numerous events coming on short notice. In some cases, the person they are honoring
is deceased and/or a close friend. Regardless, they must maintain a professional and
emotionless manner throughout.
The Virginia Beach Sheriff’s Office DARE Unit maintains membership with this
organization. We have one member sitting on the board. The mission of the SALT
organization is keeping senior citizens informed of new and ever changing tactics
criminals are using to harm and/or swindle them. Additionally, SALT offers suggestions
to seniors on how to defend themselves against such tactics.
Professional Standards Office
Captain Elliot Ortiz, Commanding Officer
The Professional Standards Office is responsible for
ensuring that all complaints, formal and informal, are
investigated in a fair and impartial manner. They also
conduct inspections to ensure compliance with defined
and established procedures.
2008 Annual Report 13
Captain Steve Wilke, Commanding Officer
With a staff of approximately 75 full time and part time sworn/nonsworn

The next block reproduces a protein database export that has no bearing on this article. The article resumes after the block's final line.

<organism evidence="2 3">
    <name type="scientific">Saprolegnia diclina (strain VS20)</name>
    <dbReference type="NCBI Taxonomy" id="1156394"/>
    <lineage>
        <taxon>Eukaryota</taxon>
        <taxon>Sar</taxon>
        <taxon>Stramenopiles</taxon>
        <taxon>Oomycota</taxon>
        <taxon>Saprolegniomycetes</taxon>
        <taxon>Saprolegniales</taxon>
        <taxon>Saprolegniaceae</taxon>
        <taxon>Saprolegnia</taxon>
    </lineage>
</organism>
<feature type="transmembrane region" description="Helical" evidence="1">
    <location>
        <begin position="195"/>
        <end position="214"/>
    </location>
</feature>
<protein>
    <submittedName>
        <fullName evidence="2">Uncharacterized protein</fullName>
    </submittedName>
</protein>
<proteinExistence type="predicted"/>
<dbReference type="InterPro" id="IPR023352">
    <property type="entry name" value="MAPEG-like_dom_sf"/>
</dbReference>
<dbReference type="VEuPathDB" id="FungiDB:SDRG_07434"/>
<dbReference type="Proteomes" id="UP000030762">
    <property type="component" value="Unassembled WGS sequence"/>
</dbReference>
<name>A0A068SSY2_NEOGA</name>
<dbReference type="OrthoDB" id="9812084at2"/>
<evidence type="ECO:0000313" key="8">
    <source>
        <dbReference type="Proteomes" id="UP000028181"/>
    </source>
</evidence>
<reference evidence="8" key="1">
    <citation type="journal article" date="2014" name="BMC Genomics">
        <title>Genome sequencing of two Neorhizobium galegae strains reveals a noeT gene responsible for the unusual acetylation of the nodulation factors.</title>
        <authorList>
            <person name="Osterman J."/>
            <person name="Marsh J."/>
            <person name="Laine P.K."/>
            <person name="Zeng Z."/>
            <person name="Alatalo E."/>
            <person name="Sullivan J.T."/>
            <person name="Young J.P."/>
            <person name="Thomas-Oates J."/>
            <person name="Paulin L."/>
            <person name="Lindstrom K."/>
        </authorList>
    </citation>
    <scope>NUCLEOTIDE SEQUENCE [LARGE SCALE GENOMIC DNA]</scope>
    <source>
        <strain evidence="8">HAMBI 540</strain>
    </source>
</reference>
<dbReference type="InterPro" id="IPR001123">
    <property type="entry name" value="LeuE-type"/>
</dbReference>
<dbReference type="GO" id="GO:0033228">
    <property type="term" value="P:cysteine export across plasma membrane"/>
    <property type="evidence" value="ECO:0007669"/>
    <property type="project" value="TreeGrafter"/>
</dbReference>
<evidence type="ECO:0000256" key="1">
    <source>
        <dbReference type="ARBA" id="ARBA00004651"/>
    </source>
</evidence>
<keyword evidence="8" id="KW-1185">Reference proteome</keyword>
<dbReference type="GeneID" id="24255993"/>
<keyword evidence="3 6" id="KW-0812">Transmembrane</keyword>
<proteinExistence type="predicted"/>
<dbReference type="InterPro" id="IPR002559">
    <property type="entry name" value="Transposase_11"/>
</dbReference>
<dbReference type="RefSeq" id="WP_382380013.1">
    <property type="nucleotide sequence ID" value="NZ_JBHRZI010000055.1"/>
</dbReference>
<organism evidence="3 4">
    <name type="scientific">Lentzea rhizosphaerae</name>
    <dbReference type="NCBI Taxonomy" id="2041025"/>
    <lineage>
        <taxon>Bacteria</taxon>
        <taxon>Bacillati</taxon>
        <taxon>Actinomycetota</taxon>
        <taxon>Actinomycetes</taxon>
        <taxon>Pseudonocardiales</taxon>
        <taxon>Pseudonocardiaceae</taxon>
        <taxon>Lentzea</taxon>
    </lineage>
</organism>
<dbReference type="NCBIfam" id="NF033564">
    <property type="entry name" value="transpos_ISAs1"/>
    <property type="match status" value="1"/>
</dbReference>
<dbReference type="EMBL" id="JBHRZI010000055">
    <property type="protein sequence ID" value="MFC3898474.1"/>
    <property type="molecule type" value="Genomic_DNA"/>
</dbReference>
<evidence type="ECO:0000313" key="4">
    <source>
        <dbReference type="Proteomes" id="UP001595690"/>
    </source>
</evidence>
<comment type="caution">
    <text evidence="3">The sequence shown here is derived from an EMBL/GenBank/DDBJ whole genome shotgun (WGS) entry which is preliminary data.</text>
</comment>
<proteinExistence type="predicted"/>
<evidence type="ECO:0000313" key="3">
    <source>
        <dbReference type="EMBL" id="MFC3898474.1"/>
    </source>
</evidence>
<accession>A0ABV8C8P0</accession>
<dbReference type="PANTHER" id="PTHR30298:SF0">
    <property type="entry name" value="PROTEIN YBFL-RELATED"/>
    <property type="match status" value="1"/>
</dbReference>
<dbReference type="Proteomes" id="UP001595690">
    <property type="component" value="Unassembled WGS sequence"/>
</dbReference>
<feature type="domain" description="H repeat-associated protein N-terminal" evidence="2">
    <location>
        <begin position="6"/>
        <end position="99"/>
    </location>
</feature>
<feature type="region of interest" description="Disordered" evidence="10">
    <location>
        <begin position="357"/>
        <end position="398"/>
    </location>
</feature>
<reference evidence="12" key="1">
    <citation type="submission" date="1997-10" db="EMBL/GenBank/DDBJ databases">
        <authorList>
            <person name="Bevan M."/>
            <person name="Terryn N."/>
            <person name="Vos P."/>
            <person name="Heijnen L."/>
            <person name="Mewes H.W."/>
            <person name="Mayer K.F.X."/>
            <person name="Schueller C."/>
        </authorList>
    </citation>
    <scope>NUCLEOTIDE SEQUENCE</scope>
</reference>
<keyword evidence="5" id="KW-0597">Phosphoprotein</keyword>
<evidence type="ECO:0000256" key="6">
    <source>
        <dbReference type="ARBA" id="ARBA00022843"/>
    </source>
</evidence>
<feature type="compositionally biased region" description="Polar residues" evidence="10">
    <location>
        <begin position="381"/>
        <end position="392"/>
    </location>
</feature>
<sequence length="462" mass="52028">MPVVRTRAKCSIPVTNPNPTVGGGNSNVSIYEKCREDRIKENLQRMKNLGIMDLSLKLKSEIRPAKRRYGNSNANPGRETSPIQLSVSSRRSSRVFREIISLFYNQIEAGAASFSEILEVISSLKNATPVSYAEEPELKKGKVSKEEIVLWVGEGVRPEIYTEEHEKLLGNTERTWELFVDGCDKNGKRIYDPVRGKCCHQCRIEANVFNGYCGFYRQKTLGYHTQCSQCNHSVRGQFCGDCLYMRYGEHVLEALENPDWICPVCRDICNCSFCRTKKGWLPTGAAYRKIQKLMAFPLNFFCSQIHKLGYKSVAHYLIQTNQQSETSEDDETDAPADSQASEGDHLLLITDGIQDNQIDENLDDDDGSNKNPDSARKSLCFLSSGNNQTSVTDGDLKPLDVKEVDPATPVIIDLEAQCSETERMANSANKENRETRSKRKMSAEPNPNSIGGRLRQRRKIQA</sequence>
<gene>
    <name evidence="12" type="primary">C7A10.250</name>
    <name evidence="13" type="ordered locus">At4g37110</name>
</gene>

appointees, The Court Services Division’s two main functions in
the Judicial Center are Court Security and prisoner transportation. The Court Security
Unit is tasked with overall security for the Judicial Center, to include courtroom security
and screening of visitors entering the building.
The Virginia Beach Courts hear several thousand cases each year requiring deputies to
be present in the courtroom for security. In 2008, the Courtroom deputies facilitated
approximately 2,901public defender interviews in the courtroom holding areas, allowing
appointed attorneys time to speak with their clients prior to court. More than 3,000
persons were taken into custody directly from courts and approximately 223 people
were detained in the courtrooms for a period, as directed by the court.
2008 Annual Report 14
Transportation - The Transportation Unit provides transportation of juveniles and
adult offenders to/from court and correctional facilities, and carries patients to and